☰ Menu
× Close

4 Signs That Your Septic Tank Needs to Be Pumped


Those who are not familiar with septic tanks might be intimidated by the prospect of moving to a property that functions with this kind of sewage system, as opposed to more traditional city sewer lines. But for a number of reasons, many Americans prefer septic tanks to sewer lines. They simply require some getting used to for those who don’t have as much experience with them.

One important aspect of caring for a septic tank system and ensuring that it doesn’t require any premature repairs is getting it pumped regularly. Pumping a septic tank regularly will prevent damage to the tank itself, while also preventing problems within your home’s plumbing system and lawn. But those who haven’t used septic tanks before may not be able to recognize the common signs of an overfilled septic tank. The more you understand these signs, the easier it will be for you to have your septic tank pumped in a timely manner. Let’s explore them together.

1. Lawn Changes

If your septic tank system needs to be pumped, you may very well begin to notice the signs in your lawn before they reach your house itself. This is because of your septic tank’s drain field. The drain field is an area located below your lawn, and liquid waste known as effluent will be released there from your septic tank in order to ensure that it doesn’t hold onto any impurities and slow the rate at which it fills. But when the septic tank releases more liquid than the drain field is able to contain, you may begin to see standing water on your lawn due to over-saturation.

At times, however, the signs may not be as obvious as standing water. If you notice patches of your lawn that are lusher than others (and you haven’t attempted to intentionally stimulate lawn growth) this could be a sign that parts of the drain field are becoming oversaturated. The waste has floated up and out of the drain field but hasn’t yet reached the point where it’s creating standing water. Therefore, parts of the lawn are being fertilized and are growing more rapidly. Though this may make your lawn look better for now, you should call a septic company about getting your tank pumped.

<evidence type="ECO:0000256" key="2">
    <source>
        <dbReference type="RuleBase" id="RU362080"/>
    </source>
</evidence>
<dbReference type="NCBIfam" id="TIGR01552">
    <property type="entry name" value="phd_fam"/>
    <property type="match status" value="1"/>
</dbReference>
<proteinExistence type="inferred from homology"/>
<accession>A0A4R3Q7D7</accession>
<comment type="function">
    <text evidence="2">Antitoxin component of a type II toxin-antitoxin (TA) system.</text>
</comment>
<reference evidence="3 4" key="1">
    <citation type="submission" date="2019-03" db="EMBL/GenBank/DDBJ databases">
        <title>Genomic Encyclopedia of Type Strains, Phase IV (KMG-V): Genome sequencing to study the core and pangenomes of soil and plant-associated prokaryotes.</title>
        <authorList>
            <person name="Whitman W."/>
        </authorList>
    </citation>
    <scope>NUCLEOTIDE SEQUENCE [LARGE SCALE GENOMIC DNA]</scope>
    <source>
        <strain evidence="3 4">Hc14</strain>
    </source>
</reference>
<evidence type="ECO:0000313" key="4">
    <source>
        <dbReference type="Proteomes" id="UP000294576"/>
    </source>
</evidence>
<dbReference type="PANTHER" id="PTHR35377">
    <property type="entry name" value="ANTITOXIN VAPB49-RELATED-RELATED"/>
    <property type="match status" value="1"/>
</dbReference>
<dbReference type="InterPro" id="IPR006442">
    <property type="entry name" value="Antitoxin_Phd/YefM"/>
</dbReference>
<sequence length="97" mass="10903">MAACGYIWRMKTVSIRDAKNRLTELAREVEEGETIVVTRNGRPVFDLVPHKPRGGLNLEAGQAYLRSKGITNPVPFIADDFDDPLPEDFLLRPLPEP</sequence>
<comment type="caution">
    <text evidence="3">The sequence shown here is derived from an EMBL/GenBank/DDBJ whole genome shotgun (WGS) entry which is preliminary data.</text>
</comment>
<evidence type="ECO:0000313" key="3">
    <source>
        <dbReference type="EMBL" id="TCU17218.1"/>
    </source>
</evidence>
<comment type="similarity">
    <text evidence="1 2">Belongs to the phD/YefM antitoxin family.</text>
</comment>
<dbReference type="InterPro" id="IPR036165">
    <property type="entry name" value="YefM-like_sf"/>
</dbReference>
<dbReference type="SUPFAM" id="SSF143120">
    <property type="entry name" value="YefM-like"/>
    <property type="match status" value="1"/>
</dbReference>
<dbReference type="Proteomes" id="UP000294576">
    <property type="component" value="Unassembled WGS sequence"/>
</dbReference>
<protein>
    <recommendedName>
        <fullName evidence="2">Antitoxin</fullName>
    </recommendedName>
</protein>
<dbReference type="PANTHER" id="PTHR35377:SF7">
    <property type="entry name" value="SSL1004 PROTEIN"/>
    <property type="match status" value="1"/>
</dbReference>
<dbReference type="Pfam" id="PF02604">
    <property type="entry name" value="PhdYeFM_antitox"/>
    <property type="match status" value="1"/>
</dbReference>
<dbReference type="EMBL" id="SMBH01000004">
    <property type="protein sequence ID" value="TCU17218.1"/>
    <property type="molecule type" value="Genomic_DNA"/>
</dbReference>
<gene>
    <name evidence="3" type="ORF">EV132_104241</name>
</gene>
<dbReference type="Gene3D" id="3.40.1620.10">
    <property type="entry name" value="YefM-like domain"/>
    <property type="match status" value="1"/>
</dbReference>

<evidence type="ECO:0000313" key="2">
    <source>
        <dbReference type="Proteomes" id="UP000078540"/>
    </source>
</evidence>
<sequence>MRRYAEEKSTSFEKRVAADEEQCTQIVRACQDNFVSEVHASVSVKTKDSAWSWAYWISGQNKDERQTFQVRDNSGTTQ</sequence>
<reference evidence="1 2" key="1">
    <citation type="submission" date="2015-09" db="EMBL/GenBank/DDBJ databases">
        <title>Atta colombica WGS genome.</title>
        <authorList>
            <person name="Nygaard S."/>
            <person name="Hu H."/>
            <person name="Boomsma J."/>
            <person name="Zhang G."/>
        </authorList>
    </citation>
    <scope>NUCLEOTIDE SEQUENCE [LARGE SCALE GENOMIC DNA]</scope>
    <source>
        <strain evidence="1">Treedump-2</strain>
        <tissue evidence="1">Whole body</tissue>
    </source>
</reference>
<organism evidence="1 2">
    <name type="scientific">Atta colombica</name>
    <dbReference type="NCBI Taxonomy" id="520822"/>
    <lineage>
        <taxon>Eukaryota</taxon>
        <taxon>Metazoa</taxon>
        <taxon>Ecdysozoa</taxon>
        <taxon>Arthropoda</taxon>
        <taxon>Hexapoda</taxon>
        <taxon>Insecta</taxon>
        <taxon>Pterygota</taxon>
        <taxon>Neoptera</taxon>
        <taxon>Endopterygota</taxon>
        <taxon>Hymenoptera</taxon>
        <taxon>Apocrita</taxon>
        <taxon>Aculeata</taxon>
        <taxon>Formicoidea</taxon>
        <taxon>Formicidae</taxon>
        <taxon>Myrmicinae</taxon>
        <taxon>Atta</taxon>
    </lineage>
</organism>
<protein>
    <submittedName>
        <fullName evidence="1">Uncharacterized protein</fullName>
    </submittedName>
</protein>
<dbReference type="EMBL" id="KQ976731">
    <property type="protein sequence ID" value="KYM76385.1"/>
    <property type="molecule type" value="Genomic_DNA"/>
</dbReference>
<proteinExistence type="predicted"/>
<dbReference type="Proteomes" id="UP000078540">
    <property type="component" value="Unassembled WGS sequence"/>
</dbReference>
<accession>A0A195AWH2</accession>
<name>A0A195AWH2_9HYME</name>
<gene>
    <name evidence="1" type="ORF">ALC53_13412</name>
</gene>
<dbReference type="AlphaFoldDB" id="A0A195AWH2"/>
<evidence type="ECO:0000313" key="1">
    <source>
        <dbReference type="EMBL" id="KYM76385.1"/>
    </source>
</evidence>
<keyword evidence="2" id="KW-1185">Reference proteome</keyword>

2. Foul Odors

Perhaps one of the least pleasant signs that your septic tank system needs to be pumped is foul odor inside or outside your home. This is a clear sign that your septic tank is overfilled. A smell around your drains should be particularly concerning, as this is a sign that the sewage has possibly backed up past the drain’s P-trap but has not yet exited the drain itself.

There are other possible causes. Clogs can cause foul smells similar to sewage; to make sure that you’re definitely dealing with a septic tank issue, you should hire a plumber to inspect your plumbing system for clogs. But if the smell is coming from your lawn, it is almost definitely a sign of a septic tank system that needs pumping.

3. Sewage Backup

Foul smells are difficult enough to deal with. Septic systems backing up and leaving sewage in your drains. This is more likely to happen first with bathrooms on your home’s lower level, as this will be closer to your septic systems themselves.

It’s important that if this happens, you don’t attempt to fix the problem or even clean it yourself. Sewage contains hazardous bacteria, and you should call a plumber immediately instead. Remember that most septic tanks need to be cleaned every three to five years, and that if this kind of maintenance isn’t done you could be putting yourself and your family in harm’s way.

4. Waiting Too Long to Pump

When you buy a home with a septic tank, inquire as to how often your specific tank should be pumped. If you wait too long in between pumps, you shouldn’t be surprised if you begin dealing with issues like those mentioned above.

Maintaining a septic tank requires time and effort, but it can also save you money and offer you more control over your plumbing system. Just make sure that you have the details about your septic tank correct, and don’t neglect necessary maintenance.